Blog by Claire Burgess
Head of Research, Consultancy and Training at Norland College and a qualified Norland Nanny
For many of us caring for children, their oral care comes as part of a larger daily routine. Times when teeth need to be brushed tend to be busy, children are tired or when you need to be ready to go out of the house. Because of this, brushing of teeth can sometimes be regarded as just something that needs to be done, and is then done ‘quickly’ to put a tick in the box. While doing this quickly might happen on occasion, it should not be an everyday occurrence; the importance of developing good dental health in our children is one of the life skills we need to teach them in their formative years.
In recent months there has been a steep increase in the number of reports and media coverage in relation to the state of our children’s oral and dental health. Public Health England reports that although dental caries (tooth decay) is preventable it is still the most common oral disease in children and affects 23% of 5 year-olds (2017). During 2014 to 2015 there were 33,871 cases of children aged 10 and under that needed the removal of one or more teeth and that tooth decay was the most common reason for hospital admissions in children aged 5 to 9 years old.
These figures appear to be increasing every year and it is worrying. There needs to be a greater focus on encouraging and helping our children to look after their teeth. I have often heard people say “Oh we don’t need to worry too much at this stage as it is only their baby teeth” and this is the type of statement and misconception that must be challenged. Those ‘baby teeth’ are paving the way for good gums and oral health – if we don’t start to look after these teeth and gums early, then this will absolutely have an impact in the long term. One of the easiest ways to ensure that children are aware of the need for good oral health is to start visiting the dentist and brushing teeth and gums before the age of one. The earlier that we expose children to situations with differing sounds, smells and sights, the more accepting they will be of them; ensuring a visit to the dentist becomes a perfectly normal experience. Last year, in 2017,The British Society of Paediatric Dentistry (BSPD) and the NHS developed the #DCby1 (Dental Check by the age of one ) initiative which was a great start to developing much needed awareness and focus on children’s dental and oral health. When you take your baby to the dentist, ask about the Bickiepegs certificate which should be available from all dentist surgeries. This is a lovely way to record your baby’s first and future visits to the dentist.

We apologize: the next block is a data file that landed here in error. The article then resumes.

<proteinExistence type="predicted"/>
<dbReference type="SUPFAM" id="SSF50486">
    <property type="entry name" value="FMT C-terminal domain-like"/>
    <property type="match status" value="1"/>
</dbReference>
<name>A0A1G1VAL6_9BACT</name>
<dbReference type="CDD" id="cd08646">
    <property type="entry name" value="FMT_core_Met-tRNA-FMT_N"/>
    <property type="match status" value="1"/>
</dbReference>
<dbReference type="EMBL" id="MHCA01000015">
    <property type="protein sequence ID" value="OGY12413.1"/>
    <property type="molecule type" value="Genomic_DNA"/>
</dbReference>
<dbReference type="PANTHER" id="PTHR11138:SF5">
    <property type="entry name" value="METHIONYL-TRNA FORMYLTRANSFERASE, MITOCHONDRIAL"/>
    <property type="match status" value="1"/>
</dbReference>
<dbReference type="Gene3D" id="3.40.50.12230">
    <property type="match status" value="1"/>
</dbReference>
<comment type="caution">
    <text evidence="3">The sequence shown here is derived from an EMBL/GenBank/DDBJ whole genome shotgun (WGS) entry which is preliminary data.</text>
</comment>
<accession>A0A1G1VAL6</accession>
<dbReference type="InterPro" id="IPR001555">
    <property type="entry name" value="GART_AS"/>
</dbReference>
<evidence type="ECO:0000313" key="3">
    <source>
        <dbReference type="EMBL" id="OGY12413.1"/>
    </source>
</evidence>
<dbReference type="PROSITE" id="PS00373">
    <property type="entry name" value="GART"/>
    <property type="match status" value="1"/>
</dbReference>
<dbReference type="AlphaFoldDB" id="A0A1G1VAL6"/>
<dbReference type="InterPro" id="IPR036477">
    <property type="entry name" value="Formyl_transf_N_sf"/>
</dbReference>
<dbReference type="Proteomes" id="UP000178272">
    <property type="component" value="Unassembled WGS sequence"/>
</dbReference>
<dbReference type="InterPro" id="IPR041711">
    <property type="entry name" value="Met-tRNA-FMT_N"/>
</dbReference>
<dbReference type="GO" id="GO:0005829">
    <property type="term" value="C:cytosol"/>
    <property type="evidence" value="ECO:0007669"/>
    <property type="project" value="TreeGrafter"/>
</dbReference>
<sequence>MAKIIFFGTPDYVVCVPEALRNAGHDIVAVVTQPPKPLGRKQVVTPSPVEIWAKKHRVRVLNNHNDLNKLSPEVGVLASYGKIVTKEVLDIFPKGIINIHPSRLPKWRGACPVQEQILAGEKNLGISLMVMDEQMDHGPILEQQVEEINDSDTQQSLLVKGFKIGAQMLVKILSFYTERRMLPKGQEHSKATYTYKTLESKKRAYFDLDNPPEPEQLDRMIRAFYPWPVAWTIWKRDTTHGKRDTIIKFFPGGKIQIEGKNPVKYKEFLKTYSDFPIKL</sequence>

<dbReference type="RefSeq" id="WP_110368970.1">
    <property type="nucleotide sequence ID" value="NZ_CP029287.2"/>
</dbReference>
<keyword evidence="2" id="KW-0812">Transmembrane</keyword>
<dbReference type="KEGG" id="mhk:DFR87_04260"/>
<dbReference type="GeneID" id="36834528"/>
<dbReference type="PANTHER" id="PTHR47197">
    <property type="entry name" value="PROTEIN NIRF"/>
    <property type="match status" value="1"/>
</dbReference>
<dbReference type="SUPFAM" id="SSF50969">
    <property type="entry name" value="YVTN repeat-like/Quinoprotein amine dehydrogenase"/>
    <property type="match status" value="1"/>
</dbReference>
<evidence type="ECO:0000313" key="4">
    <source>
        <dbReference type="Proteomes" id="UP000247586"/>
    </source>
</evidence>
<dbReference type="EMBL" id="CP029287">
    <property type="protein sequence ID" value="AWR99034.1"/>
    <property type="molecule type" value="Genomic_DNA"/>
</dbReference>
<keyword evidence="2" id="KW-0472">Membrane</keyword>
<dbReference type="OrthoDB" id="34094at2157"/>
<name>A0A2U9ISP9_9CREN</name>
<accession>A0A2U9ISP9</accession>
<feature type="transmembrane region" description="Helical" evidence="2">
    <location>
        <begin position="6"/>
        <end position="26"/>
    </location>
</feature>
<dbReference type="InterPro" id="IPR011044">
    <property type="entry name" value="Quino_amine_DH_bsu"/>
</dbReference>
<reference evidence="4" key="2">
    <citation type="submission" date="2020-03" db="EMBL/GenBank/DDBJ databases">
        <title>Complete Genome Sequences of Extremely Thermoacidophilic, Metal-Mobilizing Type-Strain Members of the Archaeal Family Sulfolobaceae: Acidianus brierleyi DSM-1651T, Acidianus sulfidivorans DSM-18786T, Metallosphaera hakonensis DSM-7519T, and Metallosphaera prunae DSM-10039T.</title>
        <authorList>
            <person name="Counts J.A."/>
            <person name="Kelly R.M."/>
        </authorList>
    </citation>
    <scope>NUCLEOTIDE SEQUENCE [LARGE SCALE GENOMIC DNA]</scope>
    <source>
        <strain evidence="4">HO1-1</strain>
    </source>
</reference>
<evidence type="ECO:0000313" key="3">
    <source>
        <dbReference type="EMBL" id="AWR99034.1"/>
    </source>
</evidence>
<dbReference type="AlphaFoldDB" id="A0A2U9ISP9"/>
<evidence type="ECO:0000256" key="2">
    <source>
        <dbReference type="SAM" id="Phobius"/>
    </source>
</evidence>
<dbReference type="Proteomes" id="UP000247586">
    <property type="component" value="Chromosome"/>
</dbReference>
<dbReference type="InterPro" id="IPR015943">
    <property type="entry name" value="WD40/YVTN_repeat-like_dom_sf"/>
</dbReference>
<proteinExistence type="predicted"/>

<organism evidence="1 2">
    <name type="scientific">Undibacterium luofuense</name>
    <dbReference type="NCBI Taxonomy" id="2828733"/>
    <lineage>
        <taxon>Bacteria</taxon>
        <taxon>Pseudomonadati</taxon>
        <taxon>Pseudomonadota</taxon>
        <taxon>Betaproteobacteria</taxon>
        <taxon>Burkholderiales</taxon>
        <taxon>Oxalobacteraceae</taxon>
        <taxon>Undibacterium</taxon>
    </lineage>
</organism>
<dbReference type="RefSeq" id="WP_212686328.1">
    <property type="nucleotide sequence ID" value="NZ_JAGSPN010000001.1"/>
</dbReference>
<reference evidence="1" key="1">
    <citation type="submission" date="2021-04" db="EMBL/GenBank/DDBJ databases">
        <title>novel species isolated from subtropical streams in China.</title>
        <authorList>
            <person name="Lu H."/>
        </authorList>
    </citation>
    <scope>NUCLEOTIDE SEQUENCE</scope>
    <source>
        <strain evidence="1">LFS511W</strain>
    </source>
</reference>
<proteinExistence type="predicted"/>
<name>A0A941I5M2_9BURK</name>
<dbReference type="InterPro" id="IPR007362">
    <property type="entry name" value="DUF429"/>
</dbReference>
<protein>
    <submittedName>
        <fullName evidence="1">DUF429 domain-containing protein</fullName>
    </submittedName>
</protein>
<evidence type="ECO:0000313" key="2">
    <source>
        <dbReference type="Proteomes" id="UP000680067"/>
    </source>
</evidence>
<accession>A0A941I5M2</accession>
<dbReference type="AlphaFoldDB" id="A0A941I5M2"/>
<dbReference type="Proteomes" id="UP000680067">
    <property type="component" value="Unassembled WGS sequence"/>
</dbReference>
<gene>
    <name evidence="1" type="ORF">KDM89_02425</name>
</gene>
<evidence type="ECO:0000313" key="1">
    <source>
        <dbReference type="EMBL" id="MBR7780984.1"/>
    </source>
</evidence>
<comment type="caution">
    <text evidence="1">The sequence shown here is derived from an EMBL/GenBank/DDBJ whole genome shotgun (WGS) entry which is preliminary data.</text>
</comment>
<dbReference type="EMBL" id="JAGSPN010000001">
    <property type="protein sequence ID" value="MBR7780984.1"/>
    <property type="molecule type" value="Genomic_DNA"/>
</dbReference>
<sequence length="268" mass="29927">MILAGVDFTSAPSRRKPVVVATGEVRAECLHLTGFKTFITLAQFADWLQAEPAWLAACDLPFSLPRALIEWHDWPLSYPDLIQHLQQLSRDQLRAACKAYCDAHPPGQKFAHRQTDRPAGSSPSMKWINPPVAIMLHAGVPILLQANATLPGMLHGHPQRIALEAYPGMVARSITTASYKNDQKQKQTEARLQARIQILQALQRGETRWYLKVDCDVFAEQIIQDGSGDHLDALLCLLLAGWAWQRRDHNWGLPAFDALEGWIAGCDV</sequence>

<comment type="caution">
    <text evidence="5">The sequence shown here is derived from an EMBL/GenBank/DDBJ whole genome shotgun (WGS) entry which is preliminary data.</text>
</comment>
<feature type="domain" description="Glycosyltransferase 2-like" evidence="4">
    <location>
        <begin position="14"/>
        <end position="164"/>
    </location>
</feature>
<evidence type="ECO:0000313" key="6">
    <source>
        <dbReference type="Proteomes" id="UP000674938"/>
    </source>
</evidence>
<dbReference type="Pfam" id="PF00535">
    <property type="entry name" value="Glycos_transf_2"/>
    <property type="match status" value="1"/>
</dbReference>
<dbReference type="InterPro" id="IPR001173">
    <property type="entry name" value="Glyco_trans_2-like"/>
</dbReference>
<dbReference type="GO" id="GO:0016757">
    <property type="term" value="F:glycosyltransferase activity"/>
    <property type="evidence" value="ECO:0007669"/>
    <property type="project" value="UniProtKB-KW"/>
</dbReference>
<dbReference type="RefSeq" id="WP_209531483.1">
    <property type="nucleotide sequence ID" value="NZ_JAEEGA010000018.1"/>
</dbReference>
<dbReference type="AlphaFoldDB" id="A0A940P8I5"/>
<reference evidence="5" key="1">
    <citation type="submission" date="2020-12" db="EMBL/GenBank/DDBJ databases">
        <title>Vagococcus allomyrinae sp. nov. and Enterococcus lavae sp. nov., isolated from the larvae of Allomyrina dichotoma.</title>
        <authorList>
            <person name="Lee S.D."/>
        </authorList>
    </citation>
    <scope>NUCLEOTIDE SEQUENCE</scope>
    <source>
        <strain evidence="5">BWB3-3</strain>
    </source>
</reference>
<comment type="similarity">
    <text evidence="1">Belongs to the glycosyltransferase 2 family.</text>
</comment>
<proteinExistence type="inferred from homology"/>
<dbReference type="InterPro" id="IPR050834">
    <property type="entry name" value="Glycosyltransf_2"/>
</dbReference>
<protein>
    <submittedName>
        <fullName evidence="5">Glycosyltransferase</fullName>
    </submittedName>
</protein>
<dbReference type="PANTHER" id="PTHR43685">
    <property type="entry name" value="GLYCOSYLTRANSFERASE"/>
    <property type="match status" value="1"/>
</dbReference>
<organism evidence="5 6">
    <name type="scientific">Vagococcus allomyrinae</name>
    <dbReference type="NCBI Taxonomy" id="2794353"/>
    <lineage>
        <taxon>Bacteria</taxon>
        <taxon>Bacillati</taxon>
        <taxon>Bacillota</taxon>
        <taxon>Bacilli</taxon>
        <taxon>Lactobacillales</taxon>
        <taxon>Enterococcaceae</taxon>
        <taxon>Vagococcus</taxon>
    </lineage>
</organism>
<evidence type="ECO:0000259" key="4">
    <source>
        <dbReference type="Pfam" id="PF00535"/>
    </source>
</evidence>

One of the biggest changes to influence poor oral health over recent years has been a child’s diet. We have seen a significant increase in sugary drinks and snacks with many people also not seeing the hidden sugars in lots of ‘child-friendly’ meals and snacks. The snack ‘culture’ has also developed at a rapid rate meaning that very young children are having many more snacks than ever before. One of the main issues we have is that children are grazing over prolonged periods of time; not only does this have an effect on children’s appetites when coming to eat their main meals, but it also means that the decay causing acid, which stays in the mouth for approximately 20 minutes after eating, sits in the mouth for potentially hours as the child continues to have regular eating/snacking episodes. When looking at creating healthy routines we should try to ensure that snack time takes a maximum of 15 minutes and that after that snack has been eaten that there is no more food until the next mealtime.
Further to changes in the snack culture, the development of the anti-spill cups has been seen as a perfect invention to put an end to drinks spilling or leaking in changing bags etc.. However, the impact of these cups on our children’s dental health has not been highlighted. When children come to use these cups they have to suck quite hard to get the fluid through the anti-spill function. By doing this, they are holding the liquid in their mouth and then swallowing, which means that, if, for example, the drink is a juice, the sugar sits around the teeth which can potentially cause decay. We want to encourage children to drink out of open or free flow cups/beakers, as these allow the liquid to be swallowed directly and therefore limits time for any sugar to contact the teeth. Use of an open cup also encourages the child’s hand-to-eye coordination and enables them to drink independently from an early age with no need to introduce a spout or teat.
Much of what can be done to keep our children’s teeth in tip top condition is simple, but it is essential that we place a high importance on ensuring that we are doing the very best for them from the outset.
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